Oct 6, 2003
Multimillionaire Robert Thompson decided last week to take his ball and go home, retracting his offer to donate 200 million dollars to create charter schools in Detroit. Thompson was hoping to set up charter schools in Detroit as part of a deal made between Michigan Governor Jennifer Granholm and state legislators. That deal would double the limit of charter schools in the state from 150 to 300 by 2013. Up until now, only universities could charter schools in the state, but with this bill, foundations established by so-called rich benefactors would be allowed to open them.
Teachers, unions, community groups and others put a monkey wrench into the plans when they came out in force to demonstrate against charter schools at the state capitol building in Lansing. More than 3,000 people turned out, including some from communities outside Detroit who are also concerned about the growth of charter schools. Schools in Detroit shut down because the teachers planned ahead of time to drive to Lansing for the demonstration.
Charter schools are a complete rip-off. They are a way for wealthy individuals, corporations, religions, and universities with connections to the politicians to drain public money out of the public schools for their own benefit or use. Even when a "benefactor" gives money to build a charter school, money to run and maintain it comes out of the public school budgets, but the public schools don't control how the money is spent. There is little regulation of what these schools teach or how they perform.
The backers of charter schools claim that they are a way to provide better schools, but in reality they have not been that. One of the private companies that has won many contracts for running schools around the country is Edison Schools, Inc. Edison Schools have performed worse than the public schools in most cases and no better everywhere else.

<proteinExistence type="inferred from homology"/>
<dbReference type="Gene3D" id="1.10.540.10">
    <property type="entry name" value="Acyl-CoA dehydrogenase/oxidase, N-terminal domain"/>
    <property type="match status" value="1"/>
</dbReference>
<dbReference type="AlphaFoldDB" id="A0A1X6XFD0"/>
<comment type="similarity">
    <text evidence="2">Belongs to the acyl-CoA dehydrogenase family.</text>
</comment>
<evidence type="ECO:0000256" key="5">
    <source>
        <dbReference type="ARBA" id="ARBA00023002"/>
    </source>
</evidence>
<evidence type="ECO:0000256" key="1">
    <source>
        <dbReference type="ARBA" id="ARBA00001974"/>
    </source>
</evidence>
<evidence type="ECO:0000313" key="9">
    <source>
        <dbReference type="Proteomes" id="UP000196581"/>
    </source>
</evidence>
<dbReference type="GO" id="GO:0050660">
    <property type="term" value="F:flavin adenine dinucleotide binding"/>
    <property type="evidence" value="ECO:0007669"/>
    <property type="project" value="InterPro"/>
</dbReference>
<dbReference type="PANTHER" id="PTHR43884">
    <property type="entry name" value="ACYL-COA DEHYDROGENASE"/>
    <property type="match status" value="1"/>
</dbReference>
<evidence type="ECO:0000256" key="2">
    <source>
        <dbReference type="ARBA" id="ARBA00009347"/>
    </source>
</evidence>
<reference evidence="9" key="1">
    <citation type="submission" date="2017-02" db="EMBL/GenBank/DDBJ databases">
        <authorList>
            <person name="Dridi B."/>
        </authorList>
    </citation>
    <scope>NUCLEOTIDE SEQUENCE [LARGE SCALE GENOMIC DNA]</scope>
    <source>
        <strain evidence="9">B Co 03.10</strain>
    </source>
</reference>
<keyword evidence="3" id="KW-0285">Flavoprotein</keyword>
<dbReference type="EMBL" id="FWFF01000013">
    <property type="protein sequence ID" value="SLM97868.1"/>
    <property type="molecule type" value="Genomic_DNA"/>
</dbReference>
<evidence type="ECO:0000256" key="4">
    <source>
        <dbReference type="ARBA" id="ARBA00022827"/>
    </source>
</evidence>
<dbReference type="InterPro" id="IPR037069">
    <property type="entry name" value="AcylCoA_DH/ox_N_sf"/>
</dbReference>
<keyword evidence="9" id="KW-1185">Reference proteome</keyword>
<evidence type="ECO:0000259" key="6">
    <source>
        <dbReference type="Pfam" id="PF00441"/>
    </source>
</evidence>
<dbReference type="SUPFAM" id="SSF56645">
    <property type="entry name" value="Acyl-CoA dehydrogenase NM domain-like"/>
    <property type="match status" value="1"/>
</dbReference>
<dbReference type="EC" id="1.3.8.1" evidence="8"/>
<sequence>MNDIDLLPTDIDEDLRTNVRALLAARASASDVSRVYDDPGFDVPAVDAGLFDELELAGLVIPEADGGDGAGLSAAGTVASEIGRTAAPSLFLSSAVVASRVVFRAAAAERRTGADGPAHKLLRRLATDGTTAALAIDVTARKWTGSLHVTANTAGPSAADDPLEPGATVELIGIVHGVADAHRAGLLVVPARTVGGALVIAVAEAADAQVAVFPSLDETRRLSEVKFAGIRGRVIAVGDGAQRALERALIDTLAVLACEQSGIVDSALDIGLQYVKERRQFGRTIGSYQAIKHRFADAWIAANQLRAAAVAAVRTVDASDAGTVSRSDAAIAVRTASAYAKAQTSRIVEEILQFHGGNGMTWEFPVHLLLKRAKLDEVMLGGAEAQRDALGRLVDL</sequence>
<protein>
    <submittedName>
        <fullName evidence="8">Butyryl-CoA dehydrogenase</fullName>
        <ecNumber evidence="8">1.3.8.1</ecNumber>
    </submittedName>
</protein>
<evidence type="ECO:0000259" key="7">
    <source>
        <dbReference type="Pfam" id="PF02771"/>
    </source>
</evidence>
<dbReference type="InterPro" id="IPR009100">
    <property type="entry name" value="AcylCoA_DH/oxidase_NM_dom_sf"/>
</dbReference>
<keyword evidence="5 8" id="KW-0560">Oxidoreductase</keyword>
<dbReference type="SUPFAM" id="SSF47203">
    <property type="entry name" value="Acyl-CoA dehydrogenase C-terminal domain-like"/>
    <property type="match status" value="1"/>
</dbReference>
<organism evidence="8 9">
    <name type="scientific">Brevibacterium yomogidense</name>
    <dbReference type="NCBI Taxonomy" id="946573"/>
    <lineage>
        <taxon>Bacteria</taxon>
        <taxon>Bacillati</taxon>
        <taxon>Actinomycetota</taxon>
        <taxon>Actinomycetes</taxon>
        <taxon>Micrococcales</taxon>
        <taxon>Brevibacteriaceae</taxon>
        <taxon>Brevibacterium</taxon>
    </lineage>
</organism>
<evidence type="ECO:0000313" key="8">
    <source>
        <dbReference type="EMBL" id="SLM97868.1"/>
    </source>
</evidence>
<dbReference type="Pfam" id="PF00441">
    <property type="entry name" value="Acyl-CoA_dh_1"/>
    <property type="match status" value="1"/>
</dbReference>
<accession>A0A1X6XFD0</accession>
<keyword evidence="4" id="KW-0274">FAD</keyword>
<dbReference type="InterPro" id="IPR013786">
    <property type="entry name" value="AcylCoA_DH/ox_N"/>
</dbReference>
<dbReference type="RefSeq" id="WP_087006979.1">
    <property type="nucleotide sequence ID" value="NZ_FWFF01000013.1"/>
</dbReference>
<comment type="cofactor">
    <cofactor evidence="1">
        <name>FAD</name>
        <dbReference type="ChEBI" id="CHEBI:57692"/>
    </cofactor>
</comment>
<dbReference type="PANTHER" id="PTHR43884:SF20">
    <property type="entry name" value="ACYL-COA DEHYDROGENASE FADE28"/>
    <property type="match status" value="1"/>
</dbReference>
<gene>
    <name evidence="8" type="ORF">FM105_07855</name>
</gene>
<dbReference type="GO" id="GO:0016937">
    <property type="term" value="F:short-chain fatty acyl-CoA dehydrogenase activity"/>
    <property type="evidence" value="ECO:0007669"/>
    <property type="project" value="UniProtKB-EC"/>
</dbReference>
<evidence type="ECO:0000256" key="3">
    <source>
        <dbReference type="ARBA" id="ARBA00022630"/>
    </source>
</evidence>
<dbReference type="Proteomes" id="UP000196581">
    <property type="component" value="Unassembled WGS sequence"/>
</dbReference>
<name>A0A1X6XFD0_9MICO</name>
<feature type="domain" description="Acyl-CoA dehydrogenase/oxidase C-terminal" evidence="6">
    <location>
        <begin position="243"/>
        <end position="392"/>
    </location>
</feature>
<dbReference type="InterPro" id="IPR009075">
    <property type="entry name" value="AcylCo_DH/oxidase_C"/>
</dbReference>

It's true that there are problems with how the public schools are performing, especially in the poorer school districts. That's because most of the funding of the public schools is still left up to each school district. The wealthier school districts generally spend at least twice as much per student as do the poorer districts, and in some cases three times as much. This results in fewer teachers with larger class sizes. It means less money for books and supplies. By creating charter schools, the politicians are not addressing this problem, only using the poor performance of the schools as an excuse to hand more public money over to private interests, leaving still less for children's education.
Public schools would never have existed in the first place if it had been left up to the politicians. The public schools came out of popular social movements. Public schools became widespread in the Northeast and Midwest only with the precursors of the union movement, when the first workingmen's parties were formed in the late 1820s. One of the main demands of those parties was publicly-funded schools open to everyone.
Public schools did not exist in the South until the Reconstruction movement of ex-slaves and poor whites after the Civil War began to set them up. During slavery, it was illegal to teach slaves to read and write. Most poor whites were not able to go to school at that time either. Reconstruction established the principle – for the first time anywhere – that every child had the right to an education.
Public schools continue to exist today only because of the struggles of working people to defend them. The teachers and parents who demonstrated in Lansing have every reason to defend public schools.